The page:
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Can You Whine? My Experience with Fetishization as a Caribbean Woman

Written by: Nievana Judisthir

April is Sexual Assault Awareness Month, and I, as an Indo-Caribbean woman, have some experiences to share. 

From the age of three, my mother had a particular way of raising me. Looking back now as an adult, I understand why. I was never allowed to wear certain clothes (especially in front of men), I was not allowed to draw unnecessary attention to myself (meaning not to speak or laugh loudly), and I especially was banned from having many male friends and a boyfriend. I used to think that these “demands” of hers were insane. That she was too overbearing and that she was trying to stifle my creative and outgoing spirit. But I came to realize that she was only trying to protect me from the horrors that would follow me as a woman living in an unforgiving world.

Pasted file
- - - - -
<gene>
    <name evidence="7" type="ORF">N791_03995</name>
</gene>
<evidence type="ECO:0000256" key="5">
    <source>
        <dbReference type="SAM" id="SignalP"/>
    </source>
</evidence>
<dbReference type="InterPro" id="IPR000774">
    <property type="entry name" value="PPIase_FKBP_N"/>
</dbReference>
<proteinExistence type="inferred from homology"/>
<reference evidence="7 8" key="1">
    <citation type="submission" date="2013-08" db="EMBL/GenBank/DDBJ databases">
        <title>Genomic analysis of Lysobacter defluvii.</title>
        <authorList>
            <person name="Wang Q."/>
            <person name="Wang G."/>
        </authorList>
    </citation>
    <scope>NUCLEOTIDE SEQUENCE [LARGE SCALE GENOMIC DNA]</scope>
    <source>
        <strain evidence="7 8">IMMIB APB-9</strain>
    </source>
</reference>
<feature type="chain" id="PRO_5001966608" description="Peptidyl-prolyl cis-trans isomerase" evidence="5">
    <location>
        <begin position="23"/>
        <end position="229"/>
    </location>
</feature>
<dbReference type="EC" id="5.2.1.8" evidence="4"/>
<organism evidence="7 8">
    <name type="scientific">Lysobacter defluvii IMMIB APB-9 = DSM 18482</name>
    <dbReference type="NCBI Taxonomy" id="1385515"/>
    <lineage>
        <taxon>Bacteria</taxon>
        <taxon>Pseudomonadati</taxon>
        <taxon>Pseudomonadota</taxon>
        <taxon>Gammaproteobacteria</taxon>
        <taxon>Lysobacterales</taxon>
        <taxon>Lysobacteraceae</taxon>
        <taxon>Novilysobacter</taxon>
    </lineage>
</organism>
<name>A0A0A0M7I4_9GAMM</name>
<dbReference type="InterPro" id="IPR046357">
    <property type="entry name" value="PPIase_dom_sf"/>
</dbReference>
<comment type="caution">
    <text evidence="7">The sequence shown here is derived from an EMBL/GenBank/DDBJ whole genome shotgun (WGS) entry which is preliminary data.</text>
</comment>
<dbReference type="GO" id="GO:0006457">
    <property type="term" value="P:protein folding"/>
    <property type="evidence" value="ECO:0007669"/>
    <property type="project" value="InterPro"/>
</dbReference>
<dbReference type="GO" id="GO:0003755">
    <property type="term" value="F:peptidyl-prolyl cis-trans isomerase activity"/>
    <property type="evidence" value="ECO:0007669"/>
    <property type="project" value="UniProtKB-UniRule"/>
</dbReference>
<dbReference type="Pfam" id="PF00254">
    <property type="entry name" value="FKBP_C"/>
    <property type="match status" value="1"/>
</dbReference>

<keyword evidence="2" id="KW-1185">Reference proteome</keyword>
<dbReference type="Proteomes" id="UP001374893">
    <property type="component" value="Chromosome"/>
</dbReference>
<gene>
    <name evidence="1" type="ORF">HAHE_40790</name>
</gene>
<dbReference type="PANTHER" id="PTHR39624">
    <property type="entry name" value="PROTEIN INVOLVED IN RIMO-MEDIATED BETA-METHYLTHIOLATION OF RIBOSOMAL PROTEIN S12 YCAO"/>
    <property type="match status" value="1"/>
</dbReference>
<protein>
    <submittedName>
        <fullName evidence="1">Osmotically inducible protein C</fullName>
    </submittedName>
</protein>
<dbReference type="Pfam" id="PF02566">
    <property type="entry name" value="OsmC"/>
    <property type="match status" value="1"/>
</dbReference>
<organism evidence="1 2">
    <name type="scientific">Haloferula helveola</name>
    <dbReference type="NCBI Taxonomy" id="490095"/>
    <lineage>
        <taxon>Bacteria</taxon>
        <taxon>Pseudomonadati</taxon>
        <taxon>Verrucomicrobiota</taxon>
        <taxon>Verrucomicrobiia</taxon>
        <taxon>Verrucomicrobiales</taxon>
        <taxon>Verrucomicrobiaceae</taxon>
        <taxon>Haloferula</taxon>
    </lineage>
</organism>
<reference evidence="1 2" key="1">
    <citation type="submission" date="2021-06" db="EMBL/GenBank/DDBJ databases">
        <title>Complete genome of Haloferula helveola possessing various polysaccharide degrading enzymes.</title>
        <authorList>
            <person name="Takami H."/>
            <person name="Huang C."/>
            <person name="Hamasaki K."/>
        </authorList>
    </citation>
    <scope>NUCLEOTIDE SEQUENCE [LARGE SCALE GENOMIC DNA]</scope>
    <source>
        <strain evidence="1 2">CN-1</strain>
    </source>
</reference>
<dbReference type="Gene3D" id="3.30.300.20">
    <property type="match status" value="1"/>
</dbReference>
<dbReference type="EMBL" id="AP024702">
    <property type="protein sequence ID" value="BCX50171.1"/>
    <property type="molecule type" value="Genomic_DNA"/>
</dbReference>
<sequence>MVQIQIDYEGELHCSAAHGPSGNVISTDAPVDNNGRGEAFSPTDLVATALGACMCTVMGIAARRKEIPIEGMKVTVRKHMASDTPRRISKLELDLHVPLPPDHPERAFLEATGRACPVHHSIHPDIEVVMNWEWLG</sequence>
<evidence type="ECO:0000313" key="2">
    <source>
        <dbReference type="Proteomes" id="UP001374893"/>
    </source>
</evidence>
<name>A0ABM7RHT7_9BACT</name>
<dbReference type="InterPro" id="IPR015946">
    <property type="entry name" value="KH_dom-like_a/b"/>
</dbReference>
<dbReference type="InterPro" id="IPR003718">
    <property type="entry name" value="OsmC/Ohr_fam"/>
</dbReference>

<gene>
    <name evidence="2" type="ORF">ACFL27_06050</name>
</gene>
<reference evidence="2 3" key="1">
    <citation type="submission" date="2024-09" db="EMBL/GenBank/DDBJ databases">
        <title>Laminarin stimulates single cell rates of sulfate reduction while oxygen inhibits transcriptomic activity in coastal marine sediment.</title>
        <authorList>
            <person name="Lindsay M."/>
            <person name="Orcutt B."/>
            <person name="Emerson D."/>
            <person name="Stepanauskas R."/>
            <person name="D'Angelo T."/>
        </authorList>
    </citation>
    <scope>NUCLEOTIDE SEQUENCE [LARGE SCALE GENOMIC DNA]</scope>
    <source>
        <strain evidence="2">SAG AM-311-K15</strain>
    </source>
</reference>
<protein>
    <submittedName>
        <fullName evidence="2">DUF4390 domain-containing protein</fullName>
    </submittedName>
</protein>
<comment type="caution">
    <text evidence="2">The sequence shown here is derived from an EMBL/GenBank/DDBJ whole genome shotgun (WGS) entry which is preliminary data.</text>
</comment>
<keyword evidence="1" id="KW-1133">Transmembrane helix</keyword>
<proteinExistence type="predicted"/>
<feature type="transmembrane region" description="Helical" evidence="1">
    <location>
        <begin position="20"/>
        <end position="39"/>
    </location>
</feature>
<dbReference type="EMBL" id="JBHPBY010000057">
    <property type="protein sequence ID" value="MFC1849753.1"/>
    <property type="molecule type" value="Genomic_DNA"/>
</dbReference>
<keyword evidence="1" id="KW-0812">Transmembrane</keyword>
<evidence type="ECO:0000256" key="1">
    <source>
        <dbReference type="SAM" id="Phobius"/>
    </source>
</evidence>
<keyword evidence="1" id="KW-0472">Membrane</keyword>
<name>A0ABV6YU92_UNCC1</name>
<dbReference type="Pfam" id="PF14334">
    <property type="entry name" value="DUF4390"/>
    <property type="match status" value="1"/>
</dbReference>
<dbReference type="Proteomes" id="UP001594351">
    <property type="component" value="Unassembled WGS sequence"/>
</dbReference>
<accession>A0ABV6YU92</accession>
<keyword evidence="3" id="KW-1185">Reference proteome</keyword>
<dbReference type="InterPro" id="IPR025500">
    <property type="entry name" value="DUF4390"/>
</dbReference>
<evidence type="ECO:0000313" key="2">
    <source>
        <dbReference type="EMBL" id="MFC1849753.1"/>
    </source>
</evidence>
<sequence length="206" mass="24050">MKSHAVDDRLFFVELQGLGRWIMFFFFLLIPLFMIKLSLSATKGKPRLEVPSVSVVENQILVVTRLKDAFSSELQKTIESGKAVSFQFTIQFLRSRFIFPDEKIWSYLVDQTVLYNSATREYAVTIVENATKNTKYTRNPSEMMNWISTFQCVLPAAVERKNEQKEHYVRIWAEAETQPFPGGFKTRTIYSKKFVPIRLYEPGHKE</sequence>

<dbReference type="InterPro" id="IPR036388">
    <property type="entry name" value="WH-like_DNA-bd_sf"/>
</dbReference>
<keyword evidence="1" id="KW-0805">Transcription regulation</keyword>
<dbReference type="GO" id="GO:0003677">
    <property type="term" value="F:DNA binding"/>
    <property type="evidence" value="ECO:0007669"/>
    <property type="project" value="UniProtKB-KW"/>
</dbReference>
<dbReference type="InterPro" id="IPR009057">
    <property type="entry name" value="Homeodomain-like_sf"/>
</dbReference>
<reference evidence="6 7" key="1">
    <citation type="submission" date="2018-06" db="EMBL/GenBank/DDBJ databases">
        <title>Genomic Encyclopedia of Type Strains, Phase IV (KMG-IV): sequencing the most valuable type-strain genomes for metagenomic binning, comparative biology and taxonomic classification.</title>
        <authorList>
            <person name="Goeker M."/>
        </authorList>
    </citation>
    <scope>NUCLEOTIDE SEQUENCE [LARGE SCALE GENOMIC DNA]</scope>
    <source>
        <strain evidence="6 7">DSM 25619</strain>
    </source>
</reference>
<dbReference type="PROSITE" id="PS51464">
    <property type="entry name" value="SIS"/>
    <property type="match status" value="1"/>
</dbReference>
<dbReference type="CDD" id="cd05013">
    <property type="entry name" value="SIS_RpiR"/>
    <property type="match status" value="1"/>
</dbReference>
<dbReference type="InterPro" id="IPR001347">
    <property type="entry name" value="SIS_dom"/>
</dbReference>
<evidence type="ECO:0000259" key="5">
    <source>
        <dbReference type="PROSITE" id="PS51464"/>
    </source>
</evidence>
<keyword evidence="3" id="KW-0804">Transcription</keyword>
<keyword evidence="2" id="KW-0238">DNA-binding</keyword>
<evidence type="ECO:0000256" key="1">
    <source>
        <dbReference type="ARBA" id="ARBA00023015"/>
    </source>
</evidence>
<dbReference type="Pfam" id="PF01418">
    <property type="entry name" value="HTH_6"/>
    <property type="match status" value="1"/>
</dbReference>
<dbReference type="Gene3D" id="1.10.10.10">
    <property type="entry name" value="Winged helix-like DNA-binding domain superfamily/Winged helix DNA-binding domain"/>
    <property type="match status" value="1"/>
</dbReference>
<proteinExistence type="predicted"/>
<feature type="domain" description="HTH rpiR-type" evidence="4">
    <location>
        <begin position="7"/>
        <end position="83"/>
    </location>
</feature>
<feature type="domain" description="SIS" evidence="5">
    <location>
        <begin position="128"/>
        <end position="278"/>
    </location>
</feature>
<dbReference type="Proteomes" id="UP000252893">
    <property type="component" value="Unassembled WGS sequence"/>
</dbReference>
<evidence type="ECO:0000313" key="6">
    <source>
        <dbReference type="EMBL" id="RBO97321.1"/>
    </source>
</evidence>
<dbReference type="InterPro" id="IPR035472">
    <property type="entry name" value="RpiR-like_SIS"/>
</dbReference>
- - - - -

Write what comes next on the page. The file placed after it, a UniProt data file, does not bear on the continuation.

Throughout my time as an adolescent, I would always wonder why people, mainly men, used to be fascinated by the fact that I come from Guyanese heritage. Don’t get me wrong, I’m incredibly proud of where I come from and I love to share it with the world, but 14-year-old me wondered why it was such a big deal when a girl said she was from the West Indies. I later realized that there is a disgusting stereotype that follows our women, one that men both in and out of our community use to their sickening advantage.